Fresh, natural and requiring minimal preparation – parents increasingly favour a diet that is as natural as possible and opt for foods that are grown organically, especially for their children. The organic share of the global baby food market has risen sharply in recent years.
Foods that are grown as naturally as possible are booming. There is a growing interest in natural produce –"urban gardening" is one case in point. In New York, London and Zurich, high above the rooftops of our major cities and small towns, thousands of tiny gardens are appearing. These balcony boxes and raised beds even produce the best in organic quality – plum tomatoes, red and yellow peppers and potatoes to name but a few.
People have always found natural products appealing. The results of a largescale consumer survey of 30,000 people in over 60 countries conducted by the international market research institute Nielsen were therefore hardly surprising. Respondents cited freshness, natural ingredients and minimal processing as the most desirable features of good food.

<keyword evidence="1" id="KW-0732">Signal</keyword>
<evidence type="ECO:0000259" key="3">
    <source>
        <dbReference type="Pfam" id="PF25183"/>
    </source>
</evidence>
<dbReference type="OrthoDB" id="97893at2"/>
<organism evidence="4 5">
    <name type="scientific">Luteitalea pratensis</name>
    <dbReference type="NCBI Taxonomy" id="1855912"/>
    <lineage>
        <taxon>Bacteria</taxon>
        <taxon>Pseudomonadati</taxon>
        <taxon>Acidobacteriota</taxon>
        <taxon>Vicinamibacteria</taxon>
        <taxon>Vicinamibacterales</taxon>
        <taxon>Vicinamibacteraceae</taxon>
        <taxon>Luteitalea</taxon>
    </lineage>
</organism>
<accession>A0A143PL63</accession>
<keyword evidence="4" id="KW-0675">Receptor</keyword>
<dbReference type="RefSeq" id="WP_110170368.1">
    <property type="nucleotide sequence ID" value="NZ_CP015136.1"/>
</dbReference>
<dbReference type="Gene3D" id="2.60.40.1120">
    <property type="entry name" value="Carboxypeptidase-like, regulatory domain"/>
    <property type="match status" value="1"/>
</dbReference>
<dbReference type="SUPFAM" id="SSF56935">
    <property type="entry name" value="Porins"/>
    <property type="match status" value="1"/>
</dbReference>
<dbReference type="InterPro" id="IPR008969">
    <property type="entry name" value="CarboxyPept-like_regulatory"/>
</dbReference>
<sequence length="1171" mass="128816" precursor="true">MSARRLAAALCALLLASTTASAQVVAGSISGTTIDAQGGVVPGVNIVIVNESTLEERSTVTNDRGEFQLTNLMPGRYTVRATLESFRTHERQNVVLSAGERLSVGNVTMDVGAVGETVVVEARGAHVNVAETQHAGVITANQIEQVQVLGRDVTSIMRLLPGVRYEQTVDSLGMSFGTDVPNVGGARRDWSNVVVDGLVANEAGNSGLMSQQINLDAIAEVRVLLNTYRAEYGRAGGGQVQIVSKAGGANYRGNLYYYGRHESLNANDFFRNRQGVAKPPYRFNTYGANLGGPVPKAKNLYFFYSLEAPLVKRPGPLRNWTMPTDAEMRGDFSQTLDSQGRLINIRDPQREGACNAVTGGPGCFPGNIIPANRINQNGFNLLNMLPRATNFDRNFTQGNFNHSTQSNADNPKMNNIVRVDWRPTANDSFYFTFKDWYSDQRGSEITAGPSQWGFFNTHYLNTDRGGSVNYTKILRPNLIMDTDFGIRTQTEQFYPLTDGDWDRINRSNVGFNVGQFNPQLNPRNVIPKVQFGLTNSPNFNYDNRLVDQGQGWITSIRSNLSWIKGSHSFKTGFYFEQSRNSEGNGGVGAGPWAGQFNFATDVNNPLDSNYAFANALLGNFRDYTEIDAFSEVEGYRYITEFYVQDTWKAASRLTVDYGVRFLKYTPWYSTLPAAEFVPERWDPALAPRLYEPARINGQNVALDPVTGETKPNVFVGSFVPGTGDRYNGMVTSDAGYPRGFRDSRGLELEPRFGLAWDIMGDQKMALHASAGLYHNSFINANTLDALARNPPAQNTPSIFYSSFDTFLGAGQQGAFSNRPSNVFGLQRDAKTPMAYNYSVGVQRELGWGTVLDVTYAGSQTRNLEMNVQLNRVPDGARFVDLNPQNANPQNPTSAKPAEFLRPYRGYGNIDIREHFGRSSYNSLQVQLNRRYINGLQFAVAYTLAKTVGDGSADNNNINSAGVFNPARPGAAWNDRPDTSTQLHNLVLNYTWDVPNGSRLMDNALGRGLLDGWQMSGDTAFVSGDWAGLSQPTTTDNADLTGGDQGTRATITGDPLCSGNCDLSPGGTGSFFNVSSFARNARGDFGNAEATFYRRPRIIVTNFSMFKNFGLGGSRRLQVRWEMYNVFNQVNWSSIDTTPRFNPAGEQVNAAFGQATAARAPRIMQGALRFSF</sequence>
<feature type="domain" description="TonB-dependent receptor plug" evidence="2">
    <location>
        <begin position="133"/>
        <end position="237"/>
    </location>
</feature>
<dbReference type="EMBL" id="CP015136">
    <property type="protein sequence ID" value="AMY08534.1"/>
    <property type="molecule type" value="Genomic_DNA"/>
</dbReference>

But when it comes to organic infant formula there is more to consider than these three important factors. The value chain is the main focus for buyers. Key motives include animal welfare, environmental protection, the preservation of biodiversity, but also altruistic ways of acting such as unselfishness, self sacrifice and internalised moral attitudes.
An increasing preoccupation with nutrition is reflected in the sales growth of organic foods. The global market for organic products reached the USD 90 billion mark in 2017 and is still growing. The worldwide share of organic baby food is also impressive: a total of 723 new baby food products were launched last year, around 283 of these in the organic segment.
Consumer behaviour, attitudes towards the environment and eating habits change from generation to generation, or sometimes even faster. But one constant remains: parents want to provide the best for their children, to give them a good start in life.